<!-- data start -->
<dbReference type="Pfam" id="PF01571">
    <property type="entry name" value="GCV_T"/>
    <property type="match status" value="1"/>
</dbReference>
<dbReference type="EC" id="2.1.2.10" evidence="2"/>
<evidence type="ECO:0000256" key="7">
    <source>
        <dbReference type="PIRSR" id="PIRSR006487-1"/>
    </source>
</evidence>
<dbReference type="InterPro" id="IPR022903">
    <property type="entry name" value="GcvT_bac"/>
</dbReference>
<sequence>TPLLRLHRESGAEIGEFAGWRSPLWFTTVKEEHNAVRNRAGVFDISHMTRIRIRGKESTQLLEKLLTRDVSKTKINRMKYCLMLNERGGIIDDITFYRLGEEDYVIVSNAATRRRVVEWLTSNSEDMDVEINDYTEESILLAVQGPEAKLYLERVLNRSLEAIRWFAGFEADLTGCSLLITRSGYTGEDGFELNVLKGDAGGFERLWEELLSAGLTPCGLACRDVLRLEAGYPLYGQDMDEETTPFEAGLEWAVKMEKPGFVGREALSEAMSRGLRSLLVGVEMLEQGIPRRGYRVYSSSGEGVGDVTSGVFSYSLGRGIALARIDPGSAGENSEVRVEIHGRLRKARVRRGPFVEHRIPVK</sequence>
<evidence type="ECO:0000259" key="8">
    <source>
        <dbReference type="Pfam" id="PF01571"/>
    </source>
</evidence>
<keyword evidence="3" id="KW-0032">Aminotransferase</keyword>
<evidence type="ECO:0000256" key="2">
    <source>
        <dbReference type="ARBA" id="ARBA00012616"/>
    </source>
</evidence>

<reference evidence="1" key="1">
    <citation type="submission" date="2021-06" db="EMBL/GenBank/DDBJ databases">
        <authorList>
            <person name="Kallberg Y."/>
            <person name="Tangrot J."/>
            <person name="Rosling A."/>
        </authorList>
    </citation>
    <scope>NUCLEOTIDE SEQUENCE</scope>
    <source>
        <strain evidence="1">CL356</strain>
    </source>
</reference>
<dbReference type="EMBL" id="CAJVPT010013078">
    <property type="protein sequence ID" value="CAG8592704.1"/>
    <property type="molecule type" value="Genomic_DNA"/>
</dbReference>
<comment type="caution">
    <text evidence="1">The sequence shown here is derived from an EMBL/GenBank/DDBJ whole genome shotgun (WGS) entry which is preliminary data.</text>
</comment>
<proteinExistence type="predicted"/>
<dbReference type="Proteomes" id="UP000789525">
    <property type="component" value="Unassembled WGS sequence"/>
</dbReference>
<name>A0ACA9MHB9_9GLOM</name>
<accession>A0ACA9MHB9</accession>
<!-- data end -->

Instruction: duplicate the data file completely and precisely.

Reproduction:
<dbReference type="Pfam" id="PF01571">
    <property type="entry name" value="GCV_T"/>
    <property type="match status" value="1"/>
</dbReference>
<dbReference type="EC" id="2.1.2.10" evidence="2"/>
<evidence type="ECO:0000256" key="7">
    <source>
        <dbReference type="PIRSR" id="PIRSR006487-1"/>
    </source>
</evidence>
<dbReference type="InterPro" id="IPR022903">
    <property type="entry name" value="GcvT_bac"/>
</dbReference>
<sequence>TPLLRLHRESGAEIGEFAGWRSPLWFTTVKEEHNAVRNRAGVFDISHMTRIRIRGKESTQLLEKLLTRDVSKTKINRMKYCLMLNERGGIIDDITFYRLGEEDYVIVSNAATRRRVVEWLTSNSEDMDVEINDYTEESILLAVQGPEAKLYLERVLNRSLEAIRWFAGFEADLTGCSLLITRSGYTGEDGFELNVLKGDAGGFERLWEELLSAGLTPCGLACRDVLRLEAGYPLYGQDMDEETTPFEAGLEWAVKMEKPGFVGREALSEAMSRGLRSLLVGVEMLEQGIPRRGYRVYSSSGEGVGDVTSGVFSYSLGRGIALARIDPGSAGENSEVRVEIHGRLRKARVRRGPFVEHRIPVK</sequence>
<evidence type="ECO:0000259" key="8">
    <source>
        <dbReference type="Pfam" id="PF01571"/>
    </source>
</evidence>
<keyword evidence="3" id="KW-0032">Aminotransferase</keyword>
<evidence type="ECO:0000256" key="2">
    <source>
        <dbReference type="ARBA" id="ARBA00012616"/>
    </source>
</evidence>

<reference evidence="1" key="1">
    <citation type="submission" date="2021-06" db="EMBL/GenBank/DDBJ databases">
        <authorList>
            <person name="Kallberg Y."/>
            <person name="Tangrot J."/>
            <person name="Rosling A."/>
        </authorList>
    </citation>
    <scope>NUCLEOTIDE SEQUENCE</scope>
    <source>
        <strain evidence="1">CL356</strain>
    </source>
</reference>
<dbReference type="EMBL" id="CAJVPT010013078">
    <property type="protein sequence ID" value="CAG8592704.1"/>
    <property type="molecule type" value="Genomic_DNA"/>
</dbReference>
<comment type="caution">
    <text evidence="1">The sequence shown here is derived from an EMBL/GenBank/DDBJ whole genome shotgun (WGS) entry which is preliminary data.</text>
</comment>
<proteinExistence type="predicted"/>
<dbReference type="Proteomes" id="UP000789525">
    <property type="component" value="Unassembled WGS sequence"/>
</dbReference>
<name>A0ACA9MHB9_9GLOM</name>
<accession>A0ACA9MHB9</accession>